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American alligator

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American alligator
Alligator.jpg
Scientific Classification
Binomial Name

Alligator mississippiensis

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The American Alligator (Alligator mississippiensis) is a member of the order Crocodilia, which like many reptiles are living fossils. According to evolutionists, they have survived on earth for 200 million years virtually remaining unchanged. The American Alligator is the largest reptile in North America.

Anatomy

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Alligators are black when they are wet and dark gray when dry. Young alligators have light yellow lines on their tails. The American Alligator has a large, slightly rounded body with thick limbs, a broad head, and a very powerful tail. They use their tail for swimming. When they close their mouth, the lower jaw goes into the upper jaw.

Some people confuse crocodiles and alligators, but the mouths are noticeably different. Alligators have a thinner and longer mouth than crocodiles. In addition, we can't see the fourth teeth of alligators when they close their mouth.

Males are 11 to 12 feet long and weigh 450-550 pounds. Females are no longer than 9 feet and weigh about 160 pounds.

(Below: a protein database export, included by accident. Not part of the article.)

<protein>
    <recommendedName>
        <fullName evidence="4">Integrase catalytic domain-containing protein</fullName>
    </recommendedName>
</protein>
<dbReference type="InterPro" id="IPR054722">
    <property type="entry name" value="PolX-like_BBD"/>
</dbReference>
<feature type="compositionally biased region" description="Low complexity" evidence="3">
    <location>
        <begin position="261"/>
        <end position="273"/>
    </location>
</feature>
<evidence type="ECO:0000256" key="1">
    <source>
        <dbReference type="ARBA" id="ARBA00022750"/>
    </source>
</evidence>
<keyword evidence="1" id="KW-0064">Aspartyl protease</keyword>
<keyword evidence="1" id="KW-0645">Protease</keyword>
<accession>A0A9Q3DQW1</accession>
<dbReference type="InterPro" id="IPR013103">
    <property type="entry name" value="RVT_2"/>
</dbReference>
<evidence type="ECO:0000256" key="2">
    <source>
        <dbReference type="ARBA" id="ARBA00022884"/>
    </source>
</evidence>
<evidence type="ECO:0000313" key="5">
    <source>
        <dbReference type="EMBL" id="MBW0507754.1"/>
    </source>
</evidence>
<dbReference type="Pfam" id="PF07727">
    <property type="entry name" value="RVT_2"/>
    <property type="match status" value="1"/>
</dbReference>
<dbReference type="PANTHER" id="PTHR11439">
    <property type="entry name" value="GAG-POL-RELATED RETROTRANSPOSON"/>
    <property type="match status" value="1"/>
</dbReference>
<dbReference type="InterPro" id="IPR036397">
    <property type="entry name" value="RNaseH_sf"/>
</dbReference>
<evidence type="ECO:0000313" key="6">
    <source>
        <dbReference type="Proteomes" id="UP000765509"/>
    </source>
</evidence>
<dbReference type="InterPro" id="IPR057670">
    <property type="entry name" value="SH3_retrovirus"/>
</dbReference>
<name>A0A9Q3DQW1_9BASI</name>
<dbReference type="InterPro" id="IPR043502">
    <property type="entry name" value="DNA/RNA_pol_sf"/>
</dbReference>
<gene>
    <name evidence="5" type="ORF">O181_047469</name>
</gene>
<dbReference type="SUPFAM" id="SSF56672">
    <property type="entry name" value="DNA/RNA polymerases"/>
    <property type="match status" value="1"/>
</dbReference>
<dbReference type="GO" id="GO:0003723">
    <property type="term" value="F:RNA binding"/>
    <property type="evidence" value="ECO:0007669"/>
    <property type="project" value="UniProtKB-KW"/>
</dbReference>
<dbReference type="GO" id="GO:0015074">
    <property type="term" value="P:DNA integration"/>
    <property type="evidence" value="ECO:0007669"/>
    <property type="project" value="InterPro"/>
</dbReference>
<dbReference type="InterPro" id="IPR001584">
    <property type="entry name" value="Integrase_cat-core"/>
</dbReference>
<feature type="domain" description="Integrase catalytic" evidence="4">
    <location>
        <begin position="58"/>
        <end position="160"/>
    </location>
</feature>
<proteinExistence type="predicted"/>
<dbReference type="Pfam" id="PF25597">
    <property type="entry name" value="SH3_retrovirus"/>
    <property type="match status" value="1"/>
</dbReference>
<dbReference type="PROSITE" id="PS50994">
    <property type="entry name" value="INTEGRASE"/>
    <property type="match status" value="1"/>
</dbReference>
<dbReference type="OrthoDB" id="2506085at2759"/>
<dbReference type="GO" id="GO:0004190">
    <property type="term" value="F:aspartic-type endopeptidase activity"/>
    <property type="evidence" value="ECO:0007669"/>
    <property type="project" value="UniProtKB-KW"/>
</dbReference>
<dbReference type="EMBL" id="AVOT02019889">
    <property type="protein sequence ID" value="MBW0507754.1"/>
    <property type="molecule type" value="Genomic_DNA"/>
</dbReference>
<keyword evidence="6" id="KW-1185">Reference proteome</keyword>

Reproduction

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They reproduce sexually. The breeding season begins in the spring and only once a year. They reproduce in the water. Female alligators lay about 40 eggs in nests that they make. The incubation period is 65 days.

The temperature dictates the gender of the unborn crocodilians. If the eggs hatch in temperature that is over 30˚C, these crocodilians will be males, and if under 30˚C, they will be females.

Ecology

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Alligators eat fish, snakes, frogs, turtles, birds - almost everything. Large alligators can even eat razorbacks and deer and are well known to kill and eat smaller alligators. Young alligators eat insects, snails, and fish. In some cases, larger alligators have been known to eat bears. In addition, they sometimes attack humans.

American Alligators live in Alabama, Arkansas, North & South Carolina, Florida, Georgia, Louisiana, Mississippi, Oklahoma, and Texas.

Related References

See Also